workgroup focused on load stability testing
is expected to submit a finalized draft protocol for review at the end of May.
The group was formed under the authority of ISTA’s Standards Council in response to a new test proposal request submitted by Technical Director Michael Kuebler
and the Smithers team in late 2018.
“Because load stability issues can be caused by many different types of events, it’s a very broad topic,” said Kuebler. “In this first stage, we’re focused on events like mechanical handling with forklifts, traversing around corners, roundabouts, and aggressive braking during truck transport.”
The workgroup decided that it was important to compartmentalize these events and focus on one objective at a time. Their first objective was to create a test method that predicts to the effects of non-restrained horizontal impacts
on unit loads resulting from unit load marshalling in a generalized supply chain and submit it to the Standards Council.
“There is a gap in common packaging testing procedures for load stability. Based on multiple projects focused on assessing field damage, we can see that this gap reduces the predictive value of these testing procedures. Some packaging systems are passing tests and then failing in the field,” said Kuebler. “Other standards have emerged, such as EUMOS 40509, but there’s been debate about whether these standards are too severe and whether they lead to false negative results and drive some companies to use more packaging than is really necessary. Our goal is to fill the gap in the testing procedures by engaging a broader group and developing a consensus-based testing protocol with support from ISTA that the packaging industry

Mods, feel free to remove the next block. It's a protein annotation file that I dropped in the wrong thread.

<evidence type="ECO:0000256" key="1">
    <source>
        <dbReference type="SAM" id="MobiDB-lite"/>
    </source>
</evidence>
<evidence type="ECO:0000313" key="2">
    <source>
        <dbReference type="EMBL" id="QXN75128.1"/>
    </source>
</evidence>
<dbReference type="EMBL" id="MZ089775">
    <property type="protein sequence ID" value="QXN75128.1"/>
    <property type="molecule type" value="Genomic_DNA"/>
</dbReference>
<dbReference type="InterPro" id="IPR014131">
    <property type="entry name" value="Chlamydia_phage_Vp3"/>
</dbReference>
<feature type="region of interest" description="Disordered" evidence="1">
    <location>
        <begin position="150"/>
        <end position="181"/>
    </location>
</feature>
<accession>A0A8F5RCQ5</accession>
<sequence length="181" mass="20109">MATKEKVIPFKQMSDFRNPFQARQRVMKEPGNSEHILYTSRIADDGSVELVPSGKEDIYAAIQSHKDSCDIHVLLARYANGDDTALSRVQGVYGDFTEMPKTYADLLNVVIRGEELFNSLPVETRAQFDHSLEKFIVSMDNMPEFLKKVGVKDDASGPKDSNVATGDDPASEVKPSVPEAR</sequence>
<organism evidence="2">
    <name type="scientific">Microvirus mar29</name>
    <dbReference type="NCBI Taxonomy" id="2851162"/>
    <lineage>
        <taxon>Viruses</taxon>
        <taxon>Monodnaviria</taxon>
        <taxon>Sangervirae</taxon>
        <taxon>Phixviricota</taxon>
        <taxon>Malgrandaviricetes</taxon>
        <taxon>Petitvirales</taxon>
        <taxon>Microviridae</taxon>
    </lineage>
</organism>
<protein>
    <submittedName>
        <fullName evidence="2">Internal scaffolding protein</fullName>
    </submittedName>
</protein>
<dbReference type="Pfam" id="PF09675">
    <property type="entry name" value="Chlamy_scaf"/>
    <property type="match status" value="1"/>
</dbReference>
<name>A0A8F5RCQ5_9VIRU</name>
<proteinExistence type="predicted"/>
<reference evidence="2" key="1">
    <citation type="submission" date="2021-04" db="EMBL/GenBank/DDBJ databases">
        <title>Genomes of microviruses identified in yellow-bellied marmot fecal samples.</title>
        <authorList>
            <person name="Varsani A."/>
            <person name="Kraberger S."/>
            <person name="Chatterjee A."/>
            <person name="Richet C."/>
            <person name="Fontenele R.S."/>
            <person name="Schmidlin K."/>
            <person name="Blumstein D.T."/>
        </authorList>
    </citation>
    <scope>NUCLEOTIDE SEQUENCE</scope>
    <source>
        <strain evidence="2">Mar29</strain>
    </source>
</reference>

can count on for reliable results.”
Once this new test protocol is adopted, the workgroup will focus its attention on its next objective. A few potential objectives being considered include:
- Bringing a test method to the Standards Council that predicts the effects of non-restrained long-duration horizontal acceleration events on unit loads in a generalized supply chain. Examples of long-duration horizontal acceleration events include hard stops or fast cornering in a truck.
- Creating a guidance document for packaging designers listing out factors to consider (i.e. things to think about relative to load stability) when designing packaging systems.
- Bringing a test method to the Standards Council that predicts the effects of non-restrained horizontal vibration events on unit loads in a generalized supply chain.
Kuebler shared that the workgroup’s next round of development may require external funding and research.
“Recently, there’s been a lot of discussion on the industry’s appetite for new technology in testing laboratories, as well as a need for deeper understanding of the horizontal natural frequencies of common unit loads,” said Kuebler. “We’re keeping those things in mind as we choose our next objective and discern where we might seek additional support for our work.”